Ah, the New Year. With the start of each the earth’s trips around the sun, we as humans love to make resolutions about how this year we will be smarter, sharper, thinner, happier. We plan to learn new skills and unlearn bad habits. January 1 is the beginning of a whole new 365 so look out world!!
As we look forward to learning these new skills to become the best versions of ourselves, I must mention that the non-fiction section of your local Fontana Regional Library is teeming with tomes dedicated to these very purposes. Don’t believe me? Those who have plans to recreate their dinner plate should check out the 641’s (Thats Dewey, Darlings). Our shelves here at Jackson County Public library are stacked with cookbooks on how to eat better. Seriously, I have checked out so many Keto Dieting books to people in the last few weeks that even I had to flip through those books filled with beautifully photographed meals, to see what all the fuss was about.
Another healthy trend I have noticed from my spot behind the Circulation Desk recently is the increased interest in how to do Yoga. And with the new year starting off today, I thought why not showcase the nearly endless supply of resources Fontana Regional Library has on this subject, from everyone from beginners trying to figure out what its all about, from demonstrations of the poses to the rich cultural history and spiritual connections to the practice. We also have children’s books, and even books that are filled with modified poses that reinstate the fact that Yoga is for anybody who has… well, a body!
Before we get deeply into each of the different categories, a brief housekeeping item is important to mention. With something as physical as Yoga some patrons prefer a video demonstration as opposed to looking at step by step photo instructions in a book. There is no wrong answer here! If you wanted to learn Yoga through an audio-book, we would find one and put it on hold for you. So for each of these sections, I am going try to make sure there is an even mix of Audio-Visual materials and the good ol’ fashion hard back book.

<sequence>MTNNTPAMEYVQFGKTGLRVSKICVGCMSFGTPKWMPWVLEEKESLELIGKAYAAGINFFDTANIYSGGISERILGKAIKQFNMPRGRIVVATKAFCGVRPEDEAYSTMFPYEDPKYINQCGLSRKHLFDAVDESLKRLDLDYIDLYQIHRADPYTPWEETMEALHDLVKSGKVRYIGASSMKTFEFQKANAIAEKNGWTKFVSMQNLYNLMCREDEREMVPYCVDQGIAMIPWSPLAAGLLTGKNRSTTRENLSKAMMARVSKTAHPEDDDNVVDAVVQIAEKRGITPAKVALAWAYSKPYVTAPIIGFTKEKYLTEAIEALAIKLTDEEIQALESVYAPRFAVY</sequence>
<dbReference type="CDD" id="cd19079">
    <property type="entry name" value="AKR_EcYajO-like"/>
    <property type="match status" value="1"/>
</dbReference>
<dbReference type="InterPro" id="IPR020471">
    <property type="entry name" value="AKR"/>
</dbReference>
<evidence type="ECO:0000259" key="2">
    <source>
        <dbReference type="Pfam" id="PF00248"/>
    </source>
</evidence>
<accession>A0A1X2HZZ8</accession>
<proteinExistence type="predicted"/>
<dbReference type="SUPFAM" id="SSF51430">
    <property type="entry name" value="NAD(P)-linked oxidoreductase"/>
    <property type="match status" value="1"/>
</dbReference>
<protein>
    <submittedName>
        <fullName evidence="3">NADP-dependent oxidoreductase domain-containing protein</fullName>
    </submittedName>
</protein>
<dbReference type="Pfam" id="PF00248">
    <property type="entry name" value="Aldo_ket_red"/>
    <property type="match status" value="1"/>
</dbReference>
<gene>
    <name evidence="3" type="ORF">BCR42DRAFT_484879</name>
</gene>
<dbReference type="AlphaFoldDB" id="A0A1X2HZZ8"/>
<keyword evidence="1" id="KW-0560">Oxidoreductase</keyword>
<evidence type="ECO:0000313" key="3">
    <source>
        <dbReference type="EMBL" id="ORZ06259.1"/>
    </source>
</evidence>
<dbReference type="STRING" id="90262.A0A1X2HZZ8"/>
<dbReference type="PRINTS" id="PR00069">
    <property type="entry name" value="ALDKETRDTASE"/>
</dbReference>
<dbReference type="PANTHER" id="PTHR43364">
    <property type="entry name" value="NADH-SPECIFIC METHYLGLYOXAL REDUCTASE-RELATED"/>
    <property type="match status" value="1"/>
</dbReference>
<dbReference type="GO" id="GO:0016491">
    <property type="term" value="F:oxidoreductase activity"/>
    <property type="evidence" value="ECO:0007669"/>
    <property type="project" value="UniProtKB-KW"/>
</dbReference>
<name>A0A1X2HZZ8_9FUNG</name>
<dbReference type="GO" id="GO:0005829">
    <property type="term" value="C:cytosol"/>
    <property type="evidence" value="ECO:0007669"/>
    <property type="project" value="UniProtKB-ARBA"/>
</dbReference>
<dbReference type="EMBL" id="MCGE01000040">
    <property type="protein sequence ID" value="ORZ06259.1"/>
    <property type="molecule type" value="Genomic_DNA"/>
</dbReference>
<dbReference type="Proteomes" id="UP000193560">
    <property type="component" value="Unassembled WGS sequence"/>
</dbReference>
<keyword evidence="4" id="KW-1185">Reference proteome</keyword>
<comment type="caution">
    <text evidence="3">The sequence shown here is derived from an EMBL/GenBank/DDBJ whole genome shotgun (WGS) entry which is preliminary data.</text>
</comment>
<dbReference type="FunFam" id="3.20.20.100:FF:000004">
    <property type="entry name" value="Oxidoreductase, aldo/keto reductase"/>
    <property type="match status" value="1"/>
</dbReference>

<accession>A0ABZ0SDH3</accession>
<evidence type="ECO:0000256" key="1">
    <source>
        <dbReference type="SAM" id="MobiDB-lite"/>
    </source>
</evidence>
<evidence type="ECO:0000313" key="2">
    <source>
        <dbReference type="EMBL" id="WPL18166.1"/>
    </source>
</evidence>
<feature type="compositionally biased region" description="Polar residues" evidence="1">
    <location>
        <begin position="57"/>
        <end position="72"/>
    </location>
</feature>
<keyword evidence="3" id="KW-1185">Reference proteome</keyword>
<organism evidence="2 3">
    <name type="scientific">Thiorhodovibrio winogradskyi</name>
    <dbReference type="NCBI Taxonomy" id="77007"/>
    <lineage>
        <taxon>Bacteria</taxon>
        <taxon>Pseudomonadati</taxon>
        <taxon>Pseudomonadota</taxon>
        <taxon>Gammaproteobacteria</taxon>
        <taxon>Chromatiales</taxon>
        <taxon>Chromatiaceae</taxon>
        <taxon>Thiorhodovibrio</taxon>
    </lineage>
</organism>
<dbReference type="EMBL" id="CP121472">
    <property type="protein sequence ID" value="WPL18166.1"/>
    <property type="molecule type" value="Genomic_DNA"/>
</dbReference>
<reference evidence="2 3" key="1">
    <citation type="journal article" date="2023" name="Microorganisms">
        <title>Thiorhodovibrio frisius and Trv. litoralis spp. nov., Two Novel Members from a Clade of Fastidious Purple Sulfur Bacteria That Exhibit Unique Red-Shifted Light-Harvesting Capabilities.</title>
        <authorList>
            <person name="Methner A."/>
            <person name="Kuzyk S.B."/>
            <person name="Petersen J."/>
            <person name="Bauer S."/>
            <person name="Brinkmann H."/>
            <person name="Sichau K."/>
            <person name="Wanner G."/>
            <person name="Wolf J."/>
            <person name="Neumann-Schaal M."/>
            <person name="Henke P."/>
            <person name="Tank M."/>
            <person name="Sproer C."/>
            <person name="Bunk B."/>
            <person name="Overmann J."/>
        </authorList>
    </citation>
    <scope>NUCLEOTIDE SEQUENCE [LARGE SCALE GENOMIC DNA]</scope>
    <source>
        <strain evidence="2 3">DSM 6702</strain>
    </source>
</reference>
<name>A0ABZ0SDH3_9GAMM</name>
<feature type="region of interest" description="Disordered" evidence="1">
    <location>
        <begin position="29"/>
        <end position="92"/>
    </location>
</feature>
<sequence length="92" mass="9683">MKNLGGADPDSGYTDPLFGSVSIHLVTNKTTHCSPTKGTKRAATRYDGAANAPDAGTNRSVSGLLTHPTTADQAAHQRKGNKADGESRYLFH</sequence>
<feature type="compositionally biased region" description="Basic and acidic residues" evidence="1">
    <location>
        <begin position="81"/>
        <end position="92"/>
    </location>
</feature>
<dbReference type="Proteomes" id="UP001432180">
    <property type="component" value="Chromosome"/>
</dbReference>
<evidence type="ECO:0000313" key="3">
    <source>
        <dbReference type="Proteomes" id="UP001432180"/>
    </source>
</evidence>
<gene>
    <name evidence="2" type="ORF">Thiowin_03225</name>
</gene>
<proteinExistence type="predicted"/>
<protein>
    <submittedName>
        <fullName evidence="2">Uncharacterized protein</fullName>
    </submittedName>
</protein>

Its 2020 people, and your local library is with the times.
When most of us think about Yoga, we can’t help but call to mind people contorting their bodies into pretzel-like shapes that seem as uncomfortable is it is unattainable. And while there are certainly masters out there that can tie themselves into knots, it doesn’t mean that you are obligated to as well in order to get a work out and get in touch with your body.
So. You’d like to begin would you? Well maybe start with:
Oh, the youth. So adorable, so precious. So unbelievably filled with energy! How in the world are we going to channel it into something productive and meaningful? A lot of parents would say- Yoga. Introducing simple Yoga practices into your baby’s life can help them respect their body, find grounding, stay healthy, and maybe ( just maybe!) wear them out in a positive way.
For many people, the idea of beginning at the ground level is so scary it prevents them from starting. They find the final poses uncomfortable, straining, and painful for their bodies. Well folks, I am here to tell you that for every Yoga pose, there are at least ten variations. Put that knee down! Get a block! Do what makes your body feel challenged and strong, not pinched and overextended.
(Pro-tip! You don’t need to buy a fancy Yoga block! You can always use a pillow, or your fat stack of library books to prop you up in any modification you need!)
Historical and Philosophical Texts on the Practice
Asana…huh? There are so many different terms and titles for Yoga practices it’s easy to get overwhelmed. Sanskrit is its very own language, and the deeper some people dive into practicing Yoga the more important it is to them to understand and respect the history and culture surrounding it. Because there are thousands of years of history behind every downward dog. Interested? Well-
What is great about patrons utilizing these library resources is that it allows them to study and experiment with poses in the sanctity of their own homes, with no pressure of getting their “money’s worth” out of the practice. You can use your library card to check out resources and explore different Vinyasas, or flows, that best suit your body’s needs. Maybe gaining that confidence you fretted over before signing up for a class and moving with the rest of your community.
The best thing about Yoga is that it is a constant practice, there will always be new things to learn, to adjust, and we here at Fontana are continuously gathering the resources to help you get to know you, the new you. The you you’ve always been. Happy New Year! Namaste!